Welcome to the Community Door portal on women and women's services. 

Women make up just over half of the Queensland population at 50.2 percent, although the ratio of gender balance differs according to where people live across the state. Despite this, gender inequality persists across our communities. Women still face signficant barriers to full participation in the social, economic and cultural opportunities of Queensland society. Addressing gender inequality benefits everyone in the community. Some significant areas of inequality include:

  • The pay gap between men and women in Queensland is unacceptably high at 18 percent;
  • Women are less likely to be in positions of leadership (including boards of managment); 
  • Women are more likely to work in a narrow field of lower paid occupations;
  • Women are primarily responsible for unpaid domestic work and caring for dependants;
  • Women are the primary victims of domestic and family violence, sexual offences, and stalking.

A report undertaken by the Queensland government Office for Women examines and highlights the key issues for women across Queensland, particularly those most vulnerable across a range of domains including: Demographics, Safety, Education and training, Employment and economic security, Leadership, Housing, Health and wellbeing. Queensland Women 2015, details the groups of women most likely to experience greater disadvantage by exploring contributing factors such as age, disability, locations of residence and cultural background. It provides a solid base of data on which to understand the equality of impact and outcomes on women.  

QCOSS has also undertaken work to understand the wellbeing of Queenslander's and highlighting the experiences of women through a range of indicators including: Safe, Healthy, Adequate standard of living, Personal Relationships, Community Connections, Achieving in life and Secure for the Future.

The Queensland Women’s Strategy 2016-21 provides a framework for action to achieve gender equality in Queensland with a range of priority areas, including: 

Queensland is home to the first peak body in Australia, Ending Violence Against Women Queensland (EVAWQ),  that provides a united voice across all three areas of the women's sector: Sexual violence, Women's health and Domestic and Family Violence.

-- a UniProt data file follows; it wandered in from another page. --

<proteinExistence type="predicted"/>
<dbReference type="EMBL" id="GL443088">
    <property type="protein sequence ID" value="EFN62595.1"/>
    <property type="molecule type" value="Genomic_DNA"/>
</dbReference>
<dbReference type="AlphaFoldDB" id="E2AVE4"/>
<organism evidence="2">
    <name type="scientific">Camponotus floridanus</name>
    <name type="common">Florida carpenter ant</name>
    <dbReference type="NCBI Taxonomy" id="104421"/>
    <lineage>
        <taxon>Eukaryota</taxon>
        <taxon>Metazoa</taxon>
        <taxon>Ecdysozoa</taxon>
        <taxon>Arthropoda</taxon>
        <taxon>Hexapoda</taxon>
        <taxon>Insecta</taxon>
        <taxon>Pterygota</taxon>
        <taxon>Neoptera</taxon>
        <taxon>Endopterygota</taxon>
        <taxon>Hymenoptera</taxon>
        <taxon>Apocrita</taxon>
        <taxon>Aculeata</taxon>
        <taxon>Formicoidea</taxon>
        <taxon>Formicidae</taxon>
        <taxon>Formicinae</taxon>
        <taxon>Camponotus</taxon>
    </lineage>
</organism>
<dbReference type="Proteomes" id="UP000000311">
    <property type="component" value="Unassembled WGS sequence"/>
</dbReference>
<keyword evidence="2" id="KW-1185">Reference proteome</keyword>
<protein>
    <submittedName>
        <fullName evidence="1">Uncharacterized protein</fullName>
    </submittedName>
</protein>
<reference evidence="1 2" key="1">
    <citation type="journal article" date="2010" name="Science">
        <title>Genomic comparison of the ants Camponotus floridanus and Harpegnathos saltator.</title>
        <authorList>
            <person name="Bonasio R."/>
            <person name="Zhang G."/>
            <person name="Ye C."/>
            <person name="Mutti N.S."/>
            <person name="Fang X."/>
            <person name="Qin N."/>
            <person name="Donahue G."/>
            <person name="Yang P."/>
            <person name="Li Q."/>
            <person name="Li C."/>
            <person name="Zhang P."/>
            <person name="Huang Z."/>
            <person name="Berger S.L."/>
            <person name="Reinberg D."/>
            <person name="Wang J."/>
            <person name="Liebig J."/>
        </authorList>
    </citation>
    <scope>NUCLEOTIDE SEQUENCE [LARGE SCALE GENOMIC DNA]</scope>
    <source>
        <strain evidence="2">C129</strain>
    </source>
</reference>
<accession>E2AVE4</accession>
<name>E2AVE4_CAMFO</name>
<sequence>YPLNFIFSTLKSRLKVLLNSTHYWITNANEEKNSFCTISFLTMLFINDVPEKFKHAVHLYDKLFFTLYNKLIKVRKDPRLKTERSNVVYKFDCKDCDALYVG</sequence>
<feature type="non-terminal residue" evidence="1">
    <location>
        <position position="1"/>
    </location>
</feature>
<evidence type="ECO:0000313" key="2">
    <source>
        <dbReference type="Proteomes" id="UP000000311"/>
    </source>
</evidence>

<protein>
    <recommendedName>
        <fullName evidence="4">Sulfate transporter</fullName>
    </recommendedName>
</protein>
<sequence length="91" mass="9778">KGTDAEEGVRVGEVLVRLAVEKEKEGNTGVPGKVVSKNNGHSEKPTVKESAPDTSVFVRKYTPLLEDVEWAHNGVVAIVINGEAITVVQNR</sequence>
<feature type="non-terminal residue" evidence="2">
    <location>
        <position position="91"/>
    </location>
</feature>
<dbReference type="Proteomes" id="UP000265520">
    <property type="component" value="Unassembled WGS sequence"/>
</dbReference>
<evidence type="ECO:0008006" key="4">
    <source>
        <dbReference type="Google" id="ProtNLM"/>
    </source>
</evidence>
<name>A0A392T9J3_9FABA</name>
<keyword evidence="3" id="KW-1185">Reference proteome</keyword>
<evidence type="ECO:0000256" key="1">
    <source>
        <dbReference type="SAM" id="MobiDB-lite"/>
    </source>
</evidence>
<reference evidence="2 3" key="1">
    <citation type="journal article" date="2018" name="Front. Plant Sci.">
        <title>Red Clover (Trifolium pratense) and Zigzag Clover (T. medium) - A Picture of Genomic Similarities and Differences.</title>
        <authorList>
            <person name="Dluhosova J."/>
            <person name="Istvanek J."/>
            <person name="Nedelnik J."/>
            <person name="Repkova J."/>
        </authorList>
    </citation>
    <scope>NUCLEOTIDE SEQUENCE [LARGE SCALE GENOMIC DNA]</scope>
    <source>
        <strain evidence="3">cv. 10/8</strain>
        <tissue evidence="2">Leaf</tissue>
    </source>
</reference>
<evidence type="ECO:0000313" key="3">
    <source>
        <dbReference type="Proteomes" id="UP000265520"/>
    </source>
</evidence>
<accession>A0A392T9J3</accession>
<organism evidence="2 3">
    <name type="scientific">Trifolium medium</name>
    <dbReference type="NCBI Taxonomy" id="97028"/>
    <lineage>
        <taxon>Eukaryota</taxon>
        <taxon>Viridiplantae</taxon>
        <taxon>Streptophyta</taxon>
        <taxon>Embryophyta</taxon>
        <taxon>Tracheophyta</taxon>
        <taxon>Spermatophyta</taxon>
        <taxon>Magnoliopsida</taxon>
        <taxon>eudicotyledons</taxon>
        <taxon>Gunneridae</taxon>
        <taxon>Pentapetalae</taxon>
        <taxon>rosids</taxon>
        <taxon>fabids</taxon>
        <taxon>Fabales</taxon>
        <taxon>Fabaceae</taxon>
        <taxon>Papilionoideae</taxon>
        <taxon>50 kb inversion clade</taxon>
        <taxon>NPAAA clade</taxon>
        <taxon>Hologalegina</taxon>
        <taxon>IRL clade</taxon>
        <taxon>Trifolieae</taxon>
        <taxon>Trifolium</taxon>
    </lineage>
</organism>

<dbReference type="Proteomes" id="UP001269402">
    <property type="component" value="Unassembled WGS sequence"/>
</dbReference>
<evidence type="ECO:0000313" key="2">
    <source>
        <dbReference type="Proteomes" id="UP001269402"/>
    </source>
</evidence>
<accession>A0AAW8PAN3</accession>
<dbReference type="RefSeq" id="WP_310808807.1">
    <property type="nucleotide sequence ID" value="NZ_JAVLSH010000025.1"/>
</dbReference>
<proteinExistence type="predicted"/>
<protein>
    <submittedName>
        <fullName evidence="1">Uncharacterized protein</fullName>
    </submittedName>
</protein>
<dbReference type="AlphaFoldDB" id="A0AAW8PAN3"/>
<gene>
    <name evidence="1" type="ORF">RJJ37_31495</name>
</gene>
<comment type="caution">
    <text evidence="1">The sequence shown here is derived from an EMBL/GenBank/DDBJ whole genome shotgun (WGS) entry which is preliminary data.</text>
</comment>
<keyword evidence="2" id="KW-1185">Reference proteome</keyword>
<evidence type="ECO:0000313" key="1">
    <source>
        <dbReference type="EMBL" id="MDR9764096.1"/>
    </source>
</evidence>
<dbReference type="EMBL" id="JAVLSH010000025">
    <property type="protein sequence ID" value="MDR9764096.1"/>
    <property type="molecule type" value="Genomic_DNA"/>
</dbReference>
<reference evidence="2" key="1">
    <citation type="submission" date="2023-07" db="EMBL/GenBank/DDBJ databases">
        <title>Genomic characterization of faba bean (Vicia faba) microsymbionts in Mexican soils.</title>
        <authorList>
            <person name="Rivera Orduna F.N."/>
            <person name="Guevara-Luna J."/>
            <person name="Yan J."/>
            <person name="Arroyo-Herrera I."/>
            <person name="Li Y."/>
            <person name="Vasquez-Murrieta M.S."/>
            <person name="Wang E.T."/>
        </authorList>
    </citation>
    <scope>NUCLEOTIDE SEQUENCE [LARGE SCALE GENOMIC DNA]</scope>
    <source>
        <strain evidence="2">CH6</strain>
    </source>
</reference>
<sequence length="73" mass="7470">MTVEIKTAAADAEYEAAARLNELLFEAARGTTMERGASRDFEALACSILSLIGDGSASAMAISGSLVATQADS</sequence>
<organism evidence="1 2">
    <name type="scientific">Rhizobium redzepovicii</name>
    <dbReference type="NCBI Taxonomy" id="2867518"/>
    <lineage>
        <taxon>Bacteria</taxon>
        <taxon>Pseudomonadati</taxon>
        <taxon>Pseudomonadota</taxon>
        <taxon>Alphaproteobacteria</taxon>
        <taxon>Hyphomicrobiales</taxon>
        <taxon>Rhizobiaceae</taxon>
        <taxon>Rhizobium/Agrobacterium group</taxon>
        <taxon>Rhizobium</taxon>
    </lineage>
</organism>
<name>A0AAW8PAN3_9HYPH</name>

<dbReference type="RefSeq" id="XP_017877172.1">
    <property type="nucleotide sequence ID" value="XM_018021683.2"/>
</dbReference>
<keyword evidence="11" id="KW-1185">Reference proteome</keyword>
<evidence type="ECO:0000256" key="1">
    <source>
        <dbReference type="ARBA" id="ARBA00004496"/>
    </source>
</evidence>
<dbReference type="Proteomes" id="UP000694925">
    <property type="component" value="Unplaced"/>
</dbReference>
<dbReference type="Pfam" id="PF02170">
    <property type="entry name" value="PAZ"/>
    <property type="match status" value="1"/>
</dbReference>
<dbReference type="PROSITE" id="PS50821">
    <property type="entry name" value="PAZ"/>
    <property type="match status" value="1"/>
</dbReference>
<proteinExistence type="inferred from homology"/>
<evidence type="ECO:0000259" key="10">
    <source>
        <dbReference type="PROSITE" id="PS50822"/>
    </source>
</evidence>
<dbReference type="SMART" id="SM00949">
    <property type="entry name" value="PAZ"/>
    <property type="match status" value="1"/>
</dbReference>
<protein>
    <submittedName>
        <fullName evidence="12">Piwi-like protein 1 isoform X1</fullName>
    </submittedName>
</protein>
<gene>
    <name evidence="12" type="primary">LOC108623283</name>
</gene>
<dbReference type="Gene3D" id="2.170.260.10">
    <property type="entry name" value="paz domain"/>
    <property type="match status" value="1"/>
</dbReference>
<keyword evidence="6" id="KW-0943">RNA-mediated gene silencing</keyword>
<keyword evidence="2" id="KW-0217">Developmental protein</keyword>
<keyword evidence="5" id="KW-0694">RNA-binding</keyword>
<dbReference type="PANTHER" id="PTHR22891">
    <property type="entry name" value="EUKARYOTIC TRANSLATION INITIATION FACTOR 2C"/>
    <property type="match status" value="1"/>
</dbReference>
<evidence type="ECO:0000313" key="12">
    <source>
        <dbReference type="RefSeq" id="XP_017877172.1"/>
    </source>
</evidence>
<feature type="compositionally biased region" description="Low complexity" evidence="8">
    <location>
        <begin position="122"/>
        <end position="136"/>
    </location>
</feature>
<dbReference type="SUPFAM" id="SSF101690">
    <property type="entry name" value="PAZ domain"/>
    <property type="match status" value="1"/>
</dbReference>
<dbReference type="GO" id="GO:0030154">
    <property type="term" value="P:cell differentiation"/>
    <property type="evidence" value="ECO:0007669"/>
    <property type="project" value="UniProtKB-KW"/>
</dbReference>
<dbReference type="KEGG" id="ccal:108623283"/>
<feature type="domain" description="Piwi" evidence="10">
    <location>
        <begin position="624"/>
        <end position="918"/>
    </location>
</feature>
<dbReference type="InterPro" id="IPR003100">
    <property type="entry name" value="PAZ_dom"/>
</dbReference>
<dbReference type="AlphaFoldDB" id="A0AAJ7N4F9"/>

Over one-third of adults and children seeking help from specialist homelessness services in Australia did so for domestic and family violence reasons, according to a new report released today by the Australian Institute of Health and Welfare (AIHW). The report, Domestic and family violence and...
WLSQ logo
From Thursday 7 January 2016, Women’s Legal Service Queensland has replaced their evening drop-in advice sessions and statewide legal advice line with a new HELPLINE. The new helpline number is 1800 WLS WLS (1800 957 957) . The Helpline will run 5 days per week from 9am – 3:00pm . Specially trained...
Sad woman domestic family violence
The Queensland Government has announced it will invest nearly $6.4 million to boost resources to help victims of domestic violence and sexual assault across Queensland. An immediate one-off $1.17 million will be allocated for stretched domestic violence support services, as well $5.2 million over...
Young boy at top of stairs
Australia's National Research Organisation for Women's Safety (ANROWS) is an independent, not for profit research organisaiton established to produce evidence to support the reduction of violence against women and their children. ANROWS' latest state of knowledge paper on Domestic and family...
Qld Women's Week logo
In 2016 Queensland will expand International Women’s Day celebrations into a week-long, state-wide series of events and activities called Queensland Women’s Week. The theme for the inaugural week, to be held from 7 to 13 March 2016, is: Good for her. Great for us. When women achieve, Queensland...
Ask Nola logo
Ask Nola, or North Queensland Online Legal Access provides free, secure, online legal information for community workers in rural, remote or regional areas of Queensland, and who are responding to women with legal needs. Ask Nola is a project of the North Queensland Women's Legal Service (NQWLS)...
Hearing her voice front cover image
The National Plan to Reduce Violence against Women and their Children 2010–2022 (the National Plan) is a 12-year strategy that aims to make a significant and sustained reduction in violence against women and their children. Under the Second Action Plan 2013–2016: Moving Ahead (the Second Action...
Daisy banner: download the app from the app store
Who is Daisy? Violence against women is unacceptable. Daisy is an app that connects women around Australia to services. Daisy can link you up with a service phone number, be used to search the internet for more information and let you know what to expect when contacting a service. Family members...
Queensland parents, want help now? Free Triple P available to Queensland families.
The Queensland Government is committed to supporting Queensland families to thrive and has invested $6.6 million to provide all parents and carers of children up to 16 years with free access to the world-renowned Triple P – Positive Parenting Program. The Triple P program helps parents and carers...
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Premier Annastacia Palaszczuk has announced the Queensland Government will implement all 140 recommendations in Dame Quentin Bryce’s landmark Not Now, Not Ever report into domestic and family violence. Key actions include increasing criminal penalties for domestic and family violence, to reflect...

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